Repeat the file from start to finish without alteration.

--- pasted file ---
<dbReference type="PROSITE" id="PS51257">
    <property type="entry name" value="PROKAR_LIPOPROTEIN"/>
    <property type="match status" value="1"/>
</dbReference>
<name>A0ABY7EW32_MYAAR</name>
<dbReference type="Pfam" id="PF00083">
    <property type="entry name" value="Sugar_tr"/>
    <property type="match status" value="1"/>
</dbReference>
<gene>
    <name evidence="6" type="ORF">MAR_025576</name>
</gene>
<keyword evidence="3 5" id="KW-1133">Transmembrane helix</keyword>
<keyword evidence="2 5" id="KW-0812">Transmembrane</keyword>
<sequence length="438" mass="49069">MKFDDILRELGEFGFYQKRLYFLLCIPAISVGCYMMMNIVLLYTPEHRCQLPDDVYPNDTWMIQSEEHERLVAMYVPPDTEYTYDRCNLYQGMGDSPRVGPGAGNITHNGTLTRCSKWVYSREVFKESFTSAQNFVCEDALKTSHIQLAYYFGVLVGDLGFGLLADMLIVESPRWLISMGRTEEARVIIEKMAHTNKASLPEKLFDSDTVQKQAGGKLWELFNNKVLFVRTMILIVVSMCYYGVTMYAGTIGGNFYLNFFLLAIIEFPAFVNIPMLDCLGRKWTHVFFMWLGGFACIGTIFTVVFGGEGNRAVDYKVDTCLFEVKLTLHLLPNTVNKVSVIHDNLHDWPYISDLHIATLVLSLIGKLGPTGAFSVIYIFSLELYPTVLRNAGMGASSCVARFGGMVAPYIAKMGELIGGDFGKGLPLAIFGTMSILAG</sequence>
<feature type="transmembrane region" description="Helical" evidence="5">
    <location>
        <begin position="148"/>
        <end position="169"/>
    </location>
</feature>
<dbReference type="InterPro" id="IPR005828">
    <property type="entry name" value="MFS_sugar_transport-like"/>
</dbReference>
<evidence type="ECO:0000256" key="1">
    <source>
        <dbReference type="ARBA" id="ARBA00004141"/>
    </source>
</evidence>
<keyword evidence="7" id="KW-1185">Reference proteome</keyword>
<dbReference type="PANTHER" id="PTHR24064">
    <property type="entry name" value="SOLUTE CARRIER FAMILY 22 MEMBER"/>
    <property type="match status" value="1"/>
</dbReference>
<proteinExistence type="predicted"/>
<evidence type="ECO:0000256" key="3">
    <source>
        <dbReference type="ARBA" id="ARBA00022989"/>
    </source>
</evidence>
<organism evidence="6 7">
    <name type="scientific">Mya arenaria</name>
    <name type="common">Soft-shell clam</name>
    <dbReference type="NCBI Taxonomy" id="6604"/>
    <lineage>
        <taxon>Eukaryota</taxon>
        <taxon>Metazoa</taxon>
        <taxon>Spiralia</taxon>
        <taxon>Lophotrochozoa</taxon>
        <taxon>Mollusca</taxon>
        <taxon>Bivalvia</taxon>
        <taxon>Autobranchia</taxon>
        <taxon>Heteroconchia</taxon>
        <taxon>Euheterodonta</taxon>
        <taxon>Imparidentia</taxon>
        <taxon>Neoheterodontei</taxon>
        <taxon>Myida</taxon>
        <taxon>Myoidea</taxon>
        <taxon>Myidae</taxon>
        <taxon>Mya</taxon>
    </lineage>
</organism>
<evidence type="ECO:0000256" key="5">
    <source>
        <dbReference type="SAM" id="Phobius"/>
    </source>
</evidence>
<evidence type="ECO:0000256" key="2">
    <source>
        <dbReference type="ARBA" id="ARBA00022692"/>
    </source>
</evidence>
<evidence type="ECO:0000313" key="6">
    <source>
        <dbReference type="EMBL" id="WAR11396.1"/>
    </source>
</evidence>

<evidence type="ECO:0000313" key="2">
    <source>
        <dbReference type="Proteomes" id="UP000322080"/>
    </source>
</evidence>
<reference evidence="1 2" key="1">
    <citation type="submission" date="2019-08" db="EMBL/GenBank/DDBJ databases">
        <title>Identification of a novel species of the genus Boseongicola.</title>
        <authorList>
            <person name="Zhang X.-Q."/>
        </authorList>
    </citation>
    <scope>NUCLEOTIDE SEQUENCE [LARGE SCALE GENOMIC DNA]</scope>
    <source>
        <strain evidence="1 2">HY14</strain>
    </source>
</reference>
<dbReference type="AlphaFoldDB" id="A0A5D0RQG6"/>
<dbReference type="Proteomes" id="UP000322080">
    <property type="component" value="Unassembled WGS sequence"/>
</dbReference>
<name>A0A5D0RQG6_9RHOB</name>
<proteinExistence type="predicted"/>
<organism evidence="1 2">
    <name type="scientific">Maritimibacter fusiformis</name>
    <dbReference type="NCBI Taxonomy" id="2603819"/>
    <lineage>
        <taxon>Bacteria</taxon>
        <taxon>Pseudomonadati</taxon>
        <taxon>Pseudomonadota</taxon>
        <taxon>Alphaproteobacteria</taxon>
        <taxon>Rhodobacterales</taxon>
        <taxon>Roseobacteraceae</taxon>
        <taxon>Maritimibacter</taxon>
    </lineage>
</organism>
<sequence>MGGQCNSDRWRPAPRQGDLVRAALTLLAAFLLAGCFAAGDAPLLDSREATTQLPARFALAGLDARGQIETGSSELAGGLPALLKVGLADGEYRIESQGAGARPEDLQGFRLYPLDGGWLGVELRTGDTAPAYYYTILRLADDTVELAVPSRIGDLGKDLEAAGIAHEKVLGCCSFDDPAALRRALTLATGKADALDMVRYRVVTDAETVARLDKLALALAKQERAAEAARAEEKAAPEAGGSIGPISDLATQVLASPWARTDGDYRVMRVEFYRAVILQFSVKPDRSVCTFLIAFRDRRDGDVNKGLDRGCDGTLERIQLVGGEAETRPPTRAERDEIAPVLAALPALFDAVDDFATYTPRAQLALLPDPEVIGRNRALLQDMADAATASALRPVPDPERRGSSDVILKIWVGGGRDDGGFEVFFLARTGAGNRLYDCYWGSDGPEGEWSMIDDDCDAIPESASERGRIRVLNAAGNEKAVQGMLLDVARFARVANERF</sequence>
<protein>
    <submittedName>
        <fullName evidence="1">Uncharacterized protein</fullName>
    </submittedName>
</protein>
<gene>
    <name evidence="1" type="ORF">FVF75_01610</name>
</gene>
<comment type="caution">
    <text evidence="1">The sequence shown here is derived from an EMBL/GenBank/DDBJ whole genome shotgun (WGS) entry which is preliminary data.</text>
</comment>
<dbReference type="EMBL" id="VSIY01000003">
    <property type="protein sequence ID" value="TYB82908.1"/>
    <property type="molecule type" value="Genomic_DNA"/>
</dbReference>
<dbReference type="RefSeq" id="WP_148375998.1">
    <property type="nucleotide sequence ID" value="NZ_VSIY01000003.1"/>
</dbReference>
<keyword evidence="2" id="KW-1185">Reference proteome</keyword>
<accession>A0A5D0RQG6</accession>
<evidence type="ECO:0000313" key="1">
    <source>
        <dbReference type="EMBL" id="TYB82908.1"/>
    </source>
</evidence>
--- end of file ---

<dbReference type="PROSITE" id="PS51257">
    <property type="entry name" value="PROKAR_LIPOPROTEIN"/>
    <property type="match status" value="1"/>
</dbReference>
<name>A0ABY7EW32_MYAAR</name>
<dbReference type="Pfam" id="PF00083">
    <property type="entry name" value="Sugar_tr"/>
    <property type="match status" value="1"/>
</dbReference>
<gene>
    <name evidence="6" type="ORF">MAR_025576</name>
</gene>
<keyword evidence="3 5" id="KW-1133">Transmembrane helix</keyword>
<keyword evidence="2 5" id="KW-0812">Transmembrane</keyword>
<sequence length="438" mass="49069">MKFDDILRELGEFGFYQKRLYFLLCIPAISVGCYMMMNIVLLYTPEHRCQLPDDVYPNDTWMIQSEEHERLVAMYVPPDTEYTYDRCNLYQGMGDSPRVGPGAGNITHNGTLTRCSKWVYSREVFKESFTSAQNFVCEDALKTSHIQLAYYFGVLVGDLGFGLLADMLIVESPRWLISMGRTEEARVIIEKMAHTNKASLPEKLFDSDTVQKQAGGKLWELFNNKVLFVRTMILIVVSMCYYGVTMYAGTIGGNFYLNFFLLAIIEFPAFVNIPMLDCLGRKWTHVFFMWLGGFACIGTIFTVVFGGEGNRAVDYKVDTCLFEVKLTLHLLPNTVNKVSVIHDNLHDWPYISDLHIATLVLSLIGKLGPTGAFSVIYIFSLELYPTVLRNAGMGASSCVARFGGMVAPYIAKMGELIGGDFGKGLPLAIFGTMSILAG</sequence>
<feature type="transmembrane region" description="Helical" evidence="5">
    <location>
        <begin position="148"/>
        <end position="169"/>
    </location>
</feature>
<dbReference type="InterPro" id="IPR005828">
    <property type="entry name" value="MFS_sugar_transport-like"/>
</dbReference>
<evidence type="ECO:0000256" key="1">
    <source>
        <dbReference type="ARBA" id="ARBA00004141"/>
    </source>
</evidence>
<keyword evidence="7" id="KW-1185">Reference proteome</keyword>
<dbReference type="PANTHER" id="PTHR24064">
    <property type="entry name" value="SOLUTE CARRIER FAMILY 22 MEMBER"/>
    <property type="match status" value="1"/>
</dbReference>
<proteinExistence type="predicted"/>
<evidence type="ECO:0000256" key="3">
    <source>
        <dbReference type="ARBA" id="ARBA00022989"/>
    </source>
</evidence>
<organism evidence="6 7">
    <name type="scientific">Mya arenaria</name>
    <name type="common">Soft-shell clam</name>
    <dbReference type="NCBI Taxonomy" id="6604"/>
    <lineage>
        <taxon>Eukaryota</taxon>
        <taxon>Metazoa</taxon>
        <taxon>Spiralia</taxon>
        <taxon>Lophotrochozoa</taxon>
        <taxon>Mollusca</taxon>
        <taxon>Bivalvia</taxon>
        <taxon>Autobranchia</taxon>
        <taxon>Heteroconchia</taxon>
        <taxon>Euheterodonta</taxon>
        <taxon>Imparidentia</taxon>
        <taxon>Neoheterodontei</taxon>
        <taxon>Myida</taxon>
        <taxon>Myoidea</taxon>
        <taxon>Myidae</taxon>
        <taxon>Mya</taxon>
    </lineage>
</organism>
<evidence type="ECO:0000256" key="5">
    <source>
        <dbReference type="SAM" id="Phobius"/>
    </source>
</evidence>
<evidence type="ECO:0000256" key="2">
    <source>
        <dbReference type="ARBA" id="ARBA00022692"/>
    </source>
</evidence>
<evidence type="ECO:0000313" key="6">
    <source>
        <dbReference type="EMBL" id="WAR11396.1"/>
    </source>
</evidence>

<evidence type="ECO:0000313" key="2">
    <source>
        <dbReference type="Proteomes" id="UP000322080"/>
    </source>
</evidence>
<reference evidence="1 2" key="1">
    <citation type="submission" date="2019-08" db="EMBL/GenBank/DDBJ databases">
        <title>Identification of a novel species of the genus Boseongicola.</title>
        <authorList>
            <person name="Zhang X.-Q."/>
        </authorList>
    </citation>
    <scope>NUCLEOTIDE SEQUENCE [LARGE SCALE GENOMIC DNA]</scope>
    <source>
        <strain evidence="1 2">HY14</strain>
    </source>
</reference>
<dbReference type="AlphaFoldDB" id="A0A5D0RQG6"/>
<dbReference type="Proteomes" id="UP000322080">
    <property type="component" value="Unassembled WGS sequence"/>
</dbReference>
<name>A0A5D0RQG6_9RHOB</name>
<proteinExistence type="predicted"/>
<organism evidence="1 2">
    <name type="scientific">Maritimibacter fusiformis</name>
    <dbReference type="NCBI Taxonomy" id="2603819"/>
    <lineage>
        <taxon>Bacteria</taxon>
        <taxon>Pseudomonadati</taxon>
        <taxon>Pseudomonadota</taxon>
        <taxon>Alphaproteobacteria</taxon>
        <taxon>Rhodobacterales</taxon>
        <taxon>Roseobacteraceae</taxon>
        <taxon>Maritimibacter</taxon>
    </lineage>
</organism>
<sequence>MGGQCNSDRWRPAPRQGDLVRAALTLLAAFLLAGCFAAGDAPLLDSREATTQLPARFALAGLDARGQIETGSSELAGGLPALLKVGLADGEYRIESQGAGARPEDLQGFRLYPLDGGWLGVELRTGDTAPAYYYTILRLADDTVELAVPSRIGDLGKDLEAAGIAHEKVLGCCSFDDPAALRRALTLATGKADALDMVRYRVVTDAETVARLDKLALALAKQERAAEAARAEEKAAPEAGGSIGPISDLATQVLASPWARTDGDYRVMRVEFYRAVILQFSVKPDRSVCTFLIAFRDRRDGDVNKGLDRGCDGTLERIQLVGGEAETRPPTRAERDEIAPVLAALPALFDAVDDFATYTPRAQLALLPDPEVIGRNRALLQDMADAATASALRPVPDPERRGSSDVILKIWVGGGRDDGGFEVFFLARTGAGNRLYDCYWGSDGPEGEWSMIDDDCDAIPESASERGRIRVLNAAGNEKAVQGMLLDVARFARVANERF</sequence>
<protein>
    <submittedName>
        <fullName evidence="1">Uncharacterized protein</fullName>
    </submittedName>
</protein>
<gene>
    <name evidence="1" type="ORF">FVF75_01610</name>
</gene>
<comment type="caution">
    <text evidence="1">The sequence shown here is derived from an EMBL/GenBank/DDBJ whole genome shotgun (WGS) entry which is preliminary data.</text>
</comment>
<dbReference type="EMBL" id="VSIY01000003">
    <property type="protein sequence ID" value="TYB82908.1"/>
    <property type="molecule type" value="Genomic_DNA"/>
</dbReference>
<dbReference type="RefSeq" id="WP_148375998.1">
    <property type="nucleotide sequence ID" value="NZ_VSIY01000003.1"/>
</dbReference>
<keyword evidence="2" id="KW-1185">Reference proteome</keyword>
<accession>A0A5D0RQG6</accession>
<evidence type="ECO:0000313" key="1">
    <source>
        <dbReference type="EMBL" id="TYB82908.1"/>
    </source>
</evidence>